I have also been writing a poem a day, but most of those are just for me–though I have submitted one of them, and I quite like another and will probably send it out soon.

I hope to soon have The Conn-Mann Chronicles available in this charming indie bookstore, Dragon’s Lair Artist Emporium, in Canada. The website looks amazing. (I’ve already ordered a tea tin.)

And, except for skipping a RieView last week because I couldn’t decide what to talk about, I’ve been keeping up with the blogs.

2021 is looking a whole lot better than 2020. (Though I will say this about last year–since my only sales were the Etsy bookmarks, and I remembered to write down my tax account info when I HAD to file online last year, I got my sales taxes in on time and they were under $10 without the $50 late penalty I usually have to pay…)

Back to work now.

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Time For the Yearly Wrap Up Post…

And that just about sums things up.

It wasn’t that nothing got done last year. I did get Strangers released for 13 O’Clock, and Forest of Bones (paid link) edited for Mocha Memoirs. Aside from that, pretty much nothing for the year.

I got my Ladies of Horror flashes done, and signed a contract with Dragon Moon Press to reprint four of my out-of-print books. Aside from that…not much.

I didn’t finish NaNoWriMo this year for the first time in at least five. I didn’t finish any Poetry Month challenges. I just didn’t.

Looking back at my submission records, I found it wasn’t only 2020 that was lacking. There wasn’t much submitted in 2019 either…but there was the trip to Ireland and the surgery, so there were a few mitigating circumstances.

Still, it won’t do THIS year. Things are needing to ramp up again. And, so far, they are on track. I have almost finished my first edit of the year for Mocha Memoirs. I have sold my first story of the year–and been paid for it–and I have submitted at least once a day so far.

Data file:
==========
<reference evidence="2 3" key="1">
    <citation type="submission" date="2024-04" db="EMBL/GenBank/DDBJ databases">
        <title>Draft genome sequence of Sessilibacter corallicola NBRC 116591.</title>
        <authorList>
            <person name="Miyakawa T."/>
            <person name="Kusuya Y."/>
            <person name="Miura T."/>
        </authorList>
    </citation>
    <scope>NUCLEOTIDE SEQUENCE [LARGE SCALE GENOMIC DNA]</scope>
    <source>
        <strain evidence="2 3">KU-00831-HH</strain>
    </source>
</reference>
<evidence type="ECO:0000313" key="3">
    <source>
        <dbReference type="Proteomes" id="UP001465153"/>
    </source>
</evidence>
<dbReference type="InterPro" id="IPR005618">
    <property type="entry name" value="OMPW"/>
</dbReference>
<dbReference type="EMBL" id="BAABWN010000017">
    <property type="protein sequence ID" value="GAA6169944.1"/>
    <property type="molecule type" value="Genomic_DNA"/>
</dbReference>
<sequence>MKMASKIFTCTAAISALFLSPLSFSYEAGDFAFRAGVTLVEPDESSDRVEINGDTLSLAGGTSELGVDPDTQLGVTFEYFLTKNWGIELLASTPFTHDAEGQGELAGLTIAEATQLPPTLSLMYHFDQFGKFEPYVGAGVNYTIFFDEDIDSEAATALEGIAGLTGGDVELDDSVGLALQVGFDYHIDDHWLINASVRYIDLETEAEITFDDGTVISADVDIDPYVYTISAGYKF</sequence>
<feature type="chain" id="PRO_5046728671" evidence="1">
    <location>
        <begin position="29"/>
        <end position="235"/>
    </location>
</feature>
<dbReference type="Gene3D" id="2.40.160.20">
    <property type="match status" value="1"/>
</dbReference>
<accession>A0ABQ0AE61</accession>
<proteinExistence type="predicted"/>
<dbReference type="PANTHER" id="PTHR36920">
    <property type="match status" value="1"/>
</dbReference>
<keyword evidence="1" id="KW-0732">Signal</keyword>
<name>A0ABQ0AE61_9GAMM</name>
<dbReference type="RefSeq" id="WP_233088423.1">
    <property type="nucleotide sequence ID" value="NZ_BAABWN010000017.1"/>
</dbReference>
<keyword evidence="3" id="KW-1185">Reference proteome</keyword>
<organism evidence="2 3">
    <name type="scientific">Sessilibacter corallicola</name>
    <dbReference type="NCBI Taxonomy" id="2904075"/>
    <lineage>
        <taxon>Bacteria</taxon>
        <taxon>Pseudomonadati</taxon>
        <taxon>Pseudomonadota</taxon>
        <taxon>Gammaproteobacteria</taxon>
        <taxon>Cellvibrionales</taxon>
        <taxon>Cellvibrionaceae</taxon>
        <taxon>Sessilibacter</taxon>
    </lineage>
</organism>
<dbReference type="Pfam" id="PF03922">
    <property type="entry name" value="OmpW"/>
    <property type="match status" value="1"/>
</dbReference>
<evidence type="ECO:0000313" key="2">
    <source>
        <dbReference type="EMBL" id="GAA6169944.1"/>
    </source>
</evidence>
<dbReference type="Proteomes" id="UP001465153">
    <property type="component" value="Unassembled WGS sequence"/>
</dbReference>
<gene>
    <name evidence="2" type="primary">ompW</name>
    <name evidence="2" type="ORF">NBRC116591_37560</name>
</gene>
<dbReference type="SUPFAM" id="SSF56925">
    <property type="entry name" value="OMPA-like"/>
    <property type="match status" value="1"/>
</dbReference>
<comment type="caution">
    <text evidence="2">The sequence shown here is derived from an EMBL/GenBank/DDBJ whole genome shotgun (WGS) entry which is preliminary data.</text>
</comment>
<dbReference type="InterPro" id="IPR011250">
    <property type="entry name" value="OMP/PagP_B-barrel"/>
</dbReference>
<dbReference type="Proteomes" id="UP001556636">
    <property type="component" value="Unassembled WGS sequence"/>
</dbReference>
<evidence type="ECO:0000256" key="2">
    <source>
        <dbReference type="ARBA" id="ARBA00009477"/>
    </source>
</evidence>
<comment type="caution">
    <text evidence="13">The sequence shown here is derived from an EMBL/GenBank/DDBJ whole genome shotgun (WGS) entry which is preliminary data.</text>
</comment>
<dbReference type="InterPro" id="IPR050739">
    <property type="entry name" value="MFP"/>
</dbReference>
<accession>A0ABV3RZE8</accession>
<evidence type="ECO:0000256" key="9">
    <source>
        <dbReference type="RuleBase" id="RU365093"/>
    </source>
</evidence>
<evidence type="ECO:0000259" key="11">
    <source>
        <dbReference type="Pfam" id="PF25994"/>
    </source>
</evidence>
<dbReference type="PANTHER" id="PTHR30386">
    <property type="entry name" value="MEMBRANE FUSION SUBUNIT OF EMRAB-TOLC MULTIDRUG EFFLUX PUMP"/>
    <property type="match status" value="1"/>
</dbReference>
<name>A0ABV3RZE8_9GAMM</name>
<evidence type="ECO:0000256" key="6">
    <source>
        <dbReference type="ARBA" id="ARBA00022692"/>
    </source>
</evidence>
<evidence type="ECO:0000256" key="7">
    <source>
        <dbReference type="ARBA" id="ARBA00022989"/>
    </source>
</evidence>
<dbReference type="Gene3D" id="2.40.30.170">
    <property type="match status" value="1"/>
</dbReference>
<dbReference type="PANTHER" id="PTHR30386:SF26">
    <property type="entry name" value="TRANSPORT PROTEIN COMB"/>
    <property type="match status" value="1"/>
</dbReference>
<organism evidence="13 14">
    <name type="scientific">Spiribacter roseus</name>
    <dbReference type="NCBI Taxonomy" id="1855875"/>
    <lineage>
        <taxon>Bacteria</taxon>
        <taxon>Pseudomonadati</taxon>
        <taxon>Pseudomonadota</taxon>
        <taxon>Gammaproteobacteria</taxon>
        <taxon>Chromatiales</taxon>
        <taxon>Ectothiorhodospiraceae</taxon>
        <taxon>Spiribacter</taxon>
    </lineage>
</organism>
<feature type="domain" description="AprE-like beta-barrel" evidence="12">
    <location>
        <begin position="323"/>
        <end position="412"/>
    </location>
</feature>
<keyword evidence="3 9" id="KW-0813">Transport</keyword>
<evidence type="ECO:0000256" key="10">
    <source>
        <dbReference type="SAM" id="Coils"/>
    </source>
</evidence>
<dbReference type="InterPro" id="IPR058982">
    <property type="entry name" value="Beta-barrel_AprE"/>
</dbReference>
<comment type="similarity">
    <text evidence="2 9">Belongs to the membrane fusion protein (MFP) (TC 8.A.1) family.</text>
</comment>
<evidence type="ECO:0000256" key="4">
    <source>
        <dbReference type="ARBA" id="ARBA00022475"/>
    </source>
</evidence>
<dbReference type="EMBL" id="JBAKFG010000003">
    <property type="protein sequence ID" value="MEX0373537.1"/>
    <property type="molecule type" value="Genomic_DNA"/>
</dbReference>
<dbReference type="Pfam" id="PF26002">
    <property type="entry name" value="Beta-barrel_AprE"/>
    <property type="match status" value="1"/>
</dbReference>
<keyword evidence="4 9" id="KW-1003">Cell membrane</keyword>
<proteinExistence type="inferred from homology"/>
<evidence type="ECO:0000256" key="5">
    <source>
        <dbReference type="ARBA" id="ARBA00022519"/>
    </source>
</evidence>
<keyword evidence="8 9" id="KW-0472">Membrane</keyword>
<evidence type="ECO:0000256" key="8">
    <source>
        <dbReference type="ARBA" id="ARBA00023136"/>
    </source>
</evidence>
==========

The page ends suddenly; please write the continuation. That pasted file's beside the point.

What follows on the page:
How is your year going so far? 😉

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Folk Tale Research Share

My schedule is all off kilter these days, but in my sorting, I came across some notes from a class I took on Folk Tales, and I thought that they might be of interest to some of my readers. 🙂 This is all I have at the moment, so some of the details may be sketchy…

Folk Tales are stories told by human beings in the context of everyday life which usually have been handed down to the present storyteller.

These texts follow conventions of form and style and do not strive for originality. These fit well with everyday experience.


  1. History — genetics, birth, growth, adaptation
  2. Form — syntax — “grammar” of tales
  3. Meaning — What is the message of the tale?
  4. Function — What purpose does the tale serve?

Two main aspects of tales: Textual and Conceptual

6 Points which stimulate questions; shared characteristics:

  1. Folk tales are artistic behaviors
  2. They tend to be formulaic
  3. They adapt to fit context
  4. They are products of social acts in natural context
  5. They are intimately related to real live of inhabitants
  6. They are usually employed in moments of celebration and/or disjunction

Folk Tale types:

  1. Fairy Tales
  2. Novellas — adventures, long, travel world plane
  3. “Hero” tales — tend to cycles
  4. “Sage” — legends
  5. Origin/explanatory tales
  6. Myths
  7. Animal tales
  8. Fables — make a point
  9. Jokes

4 Clarification Schemes:

  1. Stith Thompson — above list of types
  2. Linda Degh — 3 Types: 1. Tales; 2. Legends; 3) True Experience
  3. Roger Abraham — Continuum
  4. William Bascom’s Scheme — most useful (but no details in the notes…)

Axel Alrik’s 14 Epic Laws of Folk Tales:

  1. Patterning:
    1. parallelism
    2. contrast
    3. inversion
    4. chiasmas
    5. framing
  2. Repetition:
    1. internal redundancy
    2. incremental repetition
  3. Law of 3: Euro-centric pattern of triple occurrences
  4. Contrast: Sharply contrasting binary structures
  5. Twins: Paired characters/ Groups of characters
  6. First/Final positioning: two positions of most import
  7. Two-to-a-Scene: French scenes with two characters interacting
  8. Law of Opening and Closing: Beginning and End calm
  9. Unity of Plot: Continuous interrelated storyline
  10. Single-Strandedness: Few sidetracks to the main thrust of plot
  11. Concentration on leading character’s POV